I have a file that looks like this:

asd 123 aaa wrqiqirw 123
123 itiewth 123 asno 123
123 132 123 123 123
boagii 123 asdnojaneoienton 123

Expected output is:


I will need to search for patterns via regex. Is there any way to implement such a thing?

  • 2
    Most programs that deal with regular expressions print the first match by default. What regex will you be using? The example of 123 is too trivial to be useful. – terdon Mar 15 '17 at 10:01
  • 2
    @terdon strictly speaking, it's not printing the first match, but do something with the first match. – cuonglm Mar 15 '17 at 10:18
  • 1
    What do you expect for lines without a matching pattern? – Philippos Mar 15 '17 at 12:21

With pcregrep, with a pattern like 12*3:

pcregrep -o1 '(12*3).*'

With pcregrep or GNU grep -P:

grep -Po '^.*?\K12*3'

(pcregrep works with bytes more than characters, while GNU grep will work on characters as defined in the current locale (and you'd have to make sure the input contains valid text in the current locale)).

Note that GNU grep won't print anything if the pattern matches the empty string.

sed -e '
' < inoutfile
  • This is gnu sed only fwiw... – don_crissti Mar 15 '17 at 13:38

In Perl, simply

perl -lne 'print $& if /\d+/' inputfile

or from stdin:

echo foo 123 bar 456 doo 789 | perl -lne 'print $& if /\d+/'

The regex \d+ will match any string of consecutive numbers, and $& refers the matching string.



LC_ALL=C sed -e 's/.*\(123\).*/\1/' <file

LC_ALL-C is needed here to prevent sed from crashing or producing unexpected result if the file contained invalid characters in your current locale.

It also produces one entry at a line, but matched the last, not the first.

For matching the first, with GNU sed and PCRE:

LC_ALL=C sed -E 's/.*?(123).*/\1/'

(-E for extended RE will be in next version of POSIX)

  • Note that this will catch the last 123 on the line and not the first. – user218374 Mar 15 '17 at 10:52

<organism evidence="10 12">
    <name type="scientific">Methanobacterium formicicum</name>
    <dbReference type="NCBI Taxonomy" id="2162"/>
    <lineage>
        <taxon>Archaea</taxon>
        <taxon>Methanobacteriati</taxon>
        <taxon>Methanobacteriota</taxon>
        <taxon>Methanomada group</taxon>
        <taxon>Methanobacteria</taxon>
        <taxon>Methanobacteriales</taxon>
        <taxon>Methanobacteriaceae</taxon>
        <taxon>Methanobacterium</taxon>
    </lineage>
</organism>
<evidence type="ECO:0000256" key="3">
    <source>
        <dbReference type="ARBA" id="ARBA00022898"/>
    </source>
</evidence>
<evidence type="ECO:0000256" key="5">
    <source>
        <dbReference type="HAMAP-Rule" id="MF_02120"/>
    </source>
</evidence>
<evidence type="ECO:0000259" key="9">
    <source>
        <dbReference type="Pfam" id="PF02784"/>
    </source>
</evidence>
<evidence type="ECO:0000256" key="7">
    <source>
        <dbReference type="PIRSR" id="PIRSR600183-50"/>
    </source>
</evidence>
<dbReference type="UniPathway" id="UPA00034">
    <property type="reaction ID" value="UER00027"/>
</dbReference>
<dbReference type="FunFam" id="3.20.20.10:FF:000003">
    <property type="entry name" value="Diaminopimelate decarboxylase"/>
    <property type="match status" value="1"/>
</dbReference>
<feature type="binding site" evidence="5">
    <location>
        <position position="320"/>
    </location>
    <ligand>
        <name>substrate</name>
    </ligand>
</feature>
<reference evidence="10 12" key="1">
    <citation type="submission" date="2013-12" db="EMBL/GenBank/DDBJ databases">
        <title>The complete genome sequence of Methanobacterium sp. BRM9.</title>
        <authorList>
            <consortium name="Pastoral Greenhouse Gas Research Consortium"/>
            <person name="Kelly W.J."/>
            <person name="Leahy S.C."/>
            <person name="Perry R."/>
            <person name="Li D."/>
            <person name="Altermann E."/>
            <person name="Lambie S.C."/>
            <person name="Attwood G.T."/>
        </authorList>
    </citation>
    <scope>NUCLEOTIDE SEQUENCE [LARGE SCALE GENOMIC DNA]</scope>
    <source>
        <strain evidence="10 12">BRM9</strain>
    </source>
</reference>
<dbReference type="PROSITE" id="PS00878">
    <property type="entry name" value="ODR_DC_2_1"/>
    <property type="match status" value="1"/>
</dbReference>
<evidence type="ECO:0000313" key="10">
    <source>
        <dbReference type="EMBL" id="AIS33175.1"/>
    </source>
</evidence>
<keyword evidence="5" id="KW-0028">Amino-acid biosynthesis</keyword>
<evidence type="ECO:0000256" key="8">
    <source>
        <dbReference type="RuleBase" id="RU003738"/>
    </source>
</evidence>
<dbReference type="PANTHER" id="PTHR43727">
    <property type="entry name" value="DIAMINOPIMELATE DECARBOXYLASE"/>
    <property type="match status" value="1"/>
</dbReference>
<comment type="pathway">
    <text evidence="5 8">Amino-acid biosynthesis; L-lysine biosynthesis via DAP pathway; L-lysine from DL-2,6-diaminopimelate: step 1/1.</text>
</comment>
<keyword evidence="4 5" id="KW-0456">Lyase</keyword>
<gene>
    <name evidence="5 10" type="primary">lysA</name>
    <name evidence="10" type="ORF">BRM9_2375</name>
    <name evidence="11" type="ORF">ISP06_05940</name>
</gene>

• @RakeshSharma Yes, of course, not sure why my editing was not updated, Fix it now – cuonglm Mar 15 '17 at 10:57
  • 3
    EREs don't have the *? operator. You need perl or compatible regexps for that. – Stéphane Chazelas Mar 15 '17 at 11:42
  • 1
    I don't get your last edit... There is no sed that supports PCRE and -E stands for extended regex aka ERE which, as noted above, doesn't support the *? operator. – don_crissti Mar 15 '17 at 13:36
  • 1
    As such, the second solution will still print the last match... – don_crissti Mar 15 '17 at 13:42

Just a grep should be enough to bring matches of 123 in every line.
It does not makes sense if the match is first ,middle or in the end.
You ask for 123 you get 123 if it is in the line (unless your question is not expressed correctly and you require something different)

$ grep -wo '123' file # -w: word match  -o : return only matched string instead of the whole line (default grep operation)

In case you need to catch with regex the first number of each row (any number - any length) then this will do the job:

cat <<EOF >file1
asd 111 777 aaa wrqiqirw 123
333 123 itiewth 123 asno 123
4444 111 123 123 567
boagii what 666 asdnojaneoienton 123
grep -Po '^[0-9]+|^.*?\K[0-9]+' file1
  • Actually this will just print the first match and quit. It's a first match/file rather than /line. – user218374 Mar 15 '17 at 11:03
  • @RakeshSharma Yes, corrected – George Vasiliou Mar 15 '17 at 11:10
  • @Andrew Updated again. Will match first number of each line (of any length.) – George Vasiliou Mar 15 '17 at 12:13
  • Actually the first one is covered by the second since you are in Perl mode so this should suffice: grep -oP '^.*?\K\d+' – user218374 Mar 15 '17 at 12:16

With grep in every line:

while IFS= read -r line; do printf '%s\n' "$line" | grep -o 123 | head -1; done < filename

That is:

  • While loop in order to check each line separately.
  • grep -o to get only the match instead of the whole line with matches.
  • head -1 to take only the first match and not the following ones.
  • 3
    You should avoid using while loop to process text in shell script, see unix.stackexchange.com/q/169716/38906. Also, you have to double quote your variable, and using printf instead of echo. – cuonglm Mar 15 '17 at 10:39

with awk

re='12*3' awk '{match($0, ENVIRON["re"])}; RSTART{print(substr($0, RSTART, RLENGTH))}' file

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